DFI has gone for the full sized 30x24cm ATX layout on a stylish black six layer PCB. DFI has gone all out with regards to its connector placement, even for its budget board. The 24-pin power connector, IDE, SATA and FDD port all line up along the right hand edge of the board. The FDD and SATA ports are rotated 90 degrees to the board, allowing you to install large graphics cards and not have to loose any SATA or parallel ports. The 8-pin aux power connector is located just in front of the memory slots, away from the CPU area, making it one of the cleanest value board layouts we have seen, commendations to DFI for that.
One thing we didn't really care for was the Northbridge heatsink. It is also 90 degrees to the board in between the two layers of the NB heatsink; unfortunately it is held in with only two screws and rattles something terrible inside the case, a very annoying sound to say the least.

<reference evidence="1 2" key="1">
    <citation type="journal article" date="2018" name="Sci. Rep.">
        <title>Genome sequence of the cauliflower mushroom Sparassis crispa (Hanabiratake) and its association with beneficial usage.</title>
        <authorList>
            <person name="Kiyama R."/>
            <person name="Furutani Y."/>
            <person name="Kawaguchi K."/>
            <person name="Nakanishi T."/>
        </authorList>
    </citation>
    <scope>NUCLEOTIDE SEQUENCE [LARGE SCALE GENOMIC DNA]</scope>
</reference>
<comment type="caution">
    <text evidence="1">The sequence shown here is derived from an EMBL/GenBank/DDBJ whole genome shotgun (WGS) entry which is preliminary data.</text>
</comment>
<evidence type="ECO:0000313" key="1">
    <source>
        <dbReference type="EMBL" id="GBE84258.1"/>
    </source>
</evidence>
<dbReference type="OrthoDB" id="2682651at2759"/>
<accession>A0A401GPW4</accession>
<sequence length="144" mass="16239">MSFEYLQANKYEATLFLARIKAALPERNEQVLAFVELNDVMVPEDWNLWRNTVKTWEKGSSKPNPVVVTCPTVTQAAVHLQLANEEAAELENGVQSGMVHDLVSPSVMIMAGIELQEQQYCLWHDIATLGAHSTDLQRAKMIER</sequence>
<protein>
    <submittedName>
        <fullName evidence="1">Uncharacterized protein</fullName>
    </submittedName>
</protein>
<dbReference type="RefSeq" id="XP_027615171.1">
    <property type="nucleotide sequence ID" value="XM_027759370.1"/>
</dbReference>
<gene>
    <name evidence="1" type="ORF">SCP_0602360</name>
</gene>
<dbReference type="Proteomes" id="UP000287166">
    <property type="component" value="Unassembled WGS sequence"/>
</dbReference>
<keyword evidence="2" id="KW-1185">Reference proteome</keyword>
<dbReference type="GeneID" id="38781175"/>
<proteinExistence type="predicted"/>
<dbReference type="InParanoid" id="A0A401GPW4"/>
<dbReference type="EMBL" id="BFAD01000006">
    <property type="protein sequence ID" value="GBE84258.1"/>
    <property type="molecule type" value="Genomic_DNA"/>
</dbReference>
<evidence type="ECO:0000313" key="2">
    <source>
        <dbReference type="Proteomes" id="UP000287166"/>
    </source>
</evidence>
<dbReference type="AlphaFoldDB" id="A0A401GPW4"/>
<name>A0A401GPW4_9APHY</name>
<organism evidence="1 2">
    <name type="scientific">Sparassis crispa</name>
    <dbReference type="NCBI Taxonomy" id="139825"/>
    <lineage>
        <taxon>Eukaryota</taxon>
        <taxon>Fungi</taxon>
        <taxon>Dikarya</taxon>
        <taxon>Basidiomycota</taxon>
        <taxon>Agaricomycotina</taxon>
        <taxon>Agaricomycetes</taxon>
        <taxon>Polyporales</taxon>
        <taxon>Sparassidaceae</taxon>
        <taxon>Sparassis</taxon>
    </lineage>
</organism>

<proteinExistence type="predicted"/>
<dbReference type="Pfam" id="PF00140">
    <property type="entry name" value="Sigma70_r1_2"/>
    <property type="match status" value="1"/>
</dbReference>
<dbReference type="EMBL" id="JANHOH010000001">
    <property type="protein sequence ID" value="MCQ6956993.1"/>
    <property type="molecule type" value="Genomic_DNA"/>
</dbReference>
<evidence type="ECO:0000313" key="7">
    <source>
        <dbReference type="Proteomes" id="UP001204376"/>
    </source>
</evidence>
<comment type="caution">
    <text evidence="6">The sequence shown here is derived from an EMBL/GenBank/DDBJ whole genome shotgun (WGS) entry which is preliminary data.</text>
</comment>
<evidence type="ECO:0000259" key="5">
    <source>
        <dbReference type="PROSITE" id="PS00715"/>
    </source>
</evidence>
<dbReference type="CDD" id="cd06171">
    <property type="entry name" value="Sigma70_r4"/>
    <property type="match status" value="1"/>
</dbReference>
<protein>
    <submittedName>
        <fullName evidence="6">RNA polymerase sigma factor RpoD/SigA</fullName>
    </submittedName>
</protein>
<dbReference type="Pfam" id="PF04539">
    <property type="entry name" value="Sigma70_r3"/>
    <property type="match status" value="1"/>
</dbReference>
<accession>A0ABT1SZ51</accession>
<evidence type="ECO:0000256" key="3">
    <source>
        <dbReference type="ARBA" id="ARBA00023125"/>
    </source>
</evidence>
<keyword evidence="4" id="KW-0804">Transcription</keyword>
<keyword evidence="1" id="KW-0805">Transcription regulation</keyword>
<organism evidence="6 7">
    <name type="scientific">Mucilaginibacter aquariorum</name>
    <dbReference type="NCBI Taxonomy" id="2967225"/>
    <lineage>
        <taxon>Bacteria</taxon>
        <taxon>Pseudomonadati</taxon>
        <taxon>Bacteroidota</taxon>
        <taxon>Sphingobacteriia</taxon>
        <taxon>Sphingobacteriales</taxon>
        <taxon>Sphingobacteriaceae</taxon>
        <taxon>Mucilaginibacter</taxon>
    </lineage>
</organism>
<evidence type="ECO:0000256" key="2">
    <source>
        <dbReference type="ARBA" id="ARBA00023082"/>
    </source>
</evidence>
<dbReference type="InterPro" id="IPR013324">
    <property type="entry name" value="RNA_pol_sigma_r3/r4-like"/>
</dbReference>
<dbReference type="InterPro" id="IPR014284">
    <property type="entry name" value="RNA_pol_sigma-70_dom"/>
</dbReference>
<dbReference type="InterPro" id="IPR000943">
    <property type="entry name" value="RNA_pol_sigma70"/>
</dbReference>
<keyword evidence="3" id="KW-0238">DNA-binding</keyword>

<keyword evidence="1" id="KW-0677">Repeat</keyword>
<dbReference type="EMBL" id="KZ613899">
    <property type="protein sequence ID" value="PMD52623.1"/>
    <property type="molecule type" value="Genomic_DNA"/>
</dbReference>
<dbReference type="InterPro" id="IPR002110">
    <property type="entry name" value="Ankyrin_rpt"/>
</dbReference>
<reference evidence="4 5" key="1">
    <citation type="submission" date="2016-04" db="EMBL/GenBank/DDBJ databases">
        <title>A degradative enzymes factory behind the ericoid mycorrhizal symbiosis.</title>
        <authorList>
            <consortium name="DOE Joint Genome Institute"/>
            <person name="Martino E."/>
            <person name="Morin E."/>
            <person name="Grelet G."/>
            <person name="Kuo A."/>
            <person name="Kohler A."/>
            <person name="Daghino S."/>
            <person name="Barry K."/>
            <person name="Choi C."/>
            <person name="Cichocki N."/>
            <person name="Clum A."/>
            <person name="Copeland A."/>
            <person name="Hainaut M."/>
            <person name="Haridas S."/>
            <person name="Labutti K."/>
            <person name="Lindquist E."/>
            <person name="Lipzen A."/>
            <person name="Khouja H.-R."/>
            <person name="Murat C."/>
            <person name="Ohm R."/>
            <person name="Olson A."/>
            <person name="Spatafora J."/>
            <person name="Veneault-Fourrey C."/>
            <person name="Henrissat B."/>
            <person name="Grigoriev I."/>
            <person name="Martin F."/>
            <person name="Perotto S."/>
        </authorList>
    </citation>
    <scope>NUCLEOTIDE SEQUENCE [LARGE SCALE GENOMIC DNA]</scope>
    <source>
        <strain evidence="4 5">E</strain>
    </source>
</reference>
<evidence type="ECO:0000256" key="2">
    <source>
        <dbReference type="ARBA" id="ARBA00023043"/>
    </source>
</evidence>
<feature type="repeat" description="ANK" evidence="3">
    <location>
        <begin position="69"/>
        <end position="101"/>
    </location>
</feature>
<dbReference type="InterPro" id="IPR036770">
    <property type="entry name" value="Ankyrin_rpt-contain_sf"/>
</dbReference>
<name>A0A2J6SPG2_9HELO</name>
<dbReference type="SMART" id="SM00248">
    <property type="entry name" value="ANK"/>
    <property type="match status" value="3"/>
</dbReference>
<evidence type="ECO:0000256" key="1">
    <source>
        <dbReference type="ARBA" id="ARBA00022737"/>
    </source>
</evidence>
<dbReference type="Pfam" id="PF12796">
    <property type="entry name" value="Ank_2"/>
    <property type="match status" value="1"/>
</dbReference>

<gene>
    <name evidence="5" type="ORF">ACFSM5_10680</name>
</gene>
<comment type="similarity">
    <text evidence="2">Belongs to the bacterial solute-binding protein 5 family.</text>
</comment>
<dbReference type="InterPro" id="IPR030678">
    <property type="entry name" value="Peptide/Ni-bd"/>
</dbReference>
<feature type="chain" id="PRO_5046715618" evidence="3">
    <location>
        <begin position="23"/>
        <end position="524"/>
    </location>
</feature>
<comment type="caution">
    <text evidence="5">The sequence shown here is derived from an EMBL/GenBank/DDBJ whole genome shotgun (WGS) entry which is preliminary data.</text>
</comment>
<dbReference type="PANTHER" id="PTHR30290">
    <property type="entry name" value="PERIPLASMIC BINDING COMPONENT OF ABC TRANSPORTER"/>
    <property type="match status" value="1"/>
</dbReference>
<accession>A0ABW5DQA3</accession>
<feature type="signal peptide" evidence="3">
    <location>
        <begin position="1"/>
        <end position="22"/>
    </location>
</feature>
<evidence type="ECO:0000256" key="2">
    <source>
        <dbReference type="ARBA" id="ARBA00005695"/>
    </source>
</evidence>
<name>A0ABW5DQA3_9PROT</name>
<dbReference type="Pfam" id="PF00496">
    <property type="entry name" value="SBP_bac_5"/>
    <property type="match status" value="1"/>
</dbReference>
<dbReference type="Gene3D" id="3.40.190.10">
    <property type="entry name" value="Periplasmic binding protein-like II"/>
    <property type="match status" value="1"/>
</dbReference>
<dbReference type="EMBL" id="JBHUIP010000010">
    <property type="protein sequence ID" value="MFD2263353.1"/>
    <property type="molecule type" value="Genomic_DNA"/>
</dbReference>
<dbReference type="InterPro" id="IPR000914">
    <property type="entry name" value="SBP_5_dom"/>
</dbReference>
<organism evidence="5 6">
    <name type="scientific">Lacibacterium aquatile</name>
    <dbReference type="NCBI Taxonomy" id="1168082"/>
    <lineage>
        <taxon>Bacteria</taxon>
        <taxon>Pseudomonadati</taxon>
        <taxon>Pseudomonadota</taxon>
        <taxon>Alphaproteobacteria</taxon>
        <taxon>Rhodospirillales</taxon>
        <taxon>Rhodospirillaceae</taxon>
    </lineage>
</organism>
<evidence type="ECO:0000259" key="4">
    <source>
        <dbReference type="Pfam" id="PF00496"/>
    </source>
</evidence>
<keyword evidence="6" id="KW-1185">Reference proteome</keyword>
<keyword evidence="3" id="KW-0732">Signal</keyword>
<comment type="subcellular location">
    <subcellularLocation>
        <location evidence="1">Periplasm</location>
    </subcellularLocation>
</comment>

The layout around the CPU is clean and tidy, no large capacitors sticking up to take up valuable real estate, especially if you want to run large heatsinks or water cooling setups, these take a bit of room up. DFI has gone for a six phase voltage regulation system, one of the highest we have seen of any value board out there - DFI must be hoping to get some overclocking out of this board.
DFI hasn't changed its rear I/O port arrangement on the Infinity series for some time. The big notes are the SPDIF RCA ports for Digital Audio in and Out, a must have for the digital home these days.
Lastly it's down to the expansion slots that come with the board. Since this board does not support any form of SLI there is only a single PCI Express x16 slot for graphics. Two PCI Express x1 slots and three PCI legacy slots are what this board is packed with. There is a VIA PCI based Firewire chip but that's all you get in extra onboard features.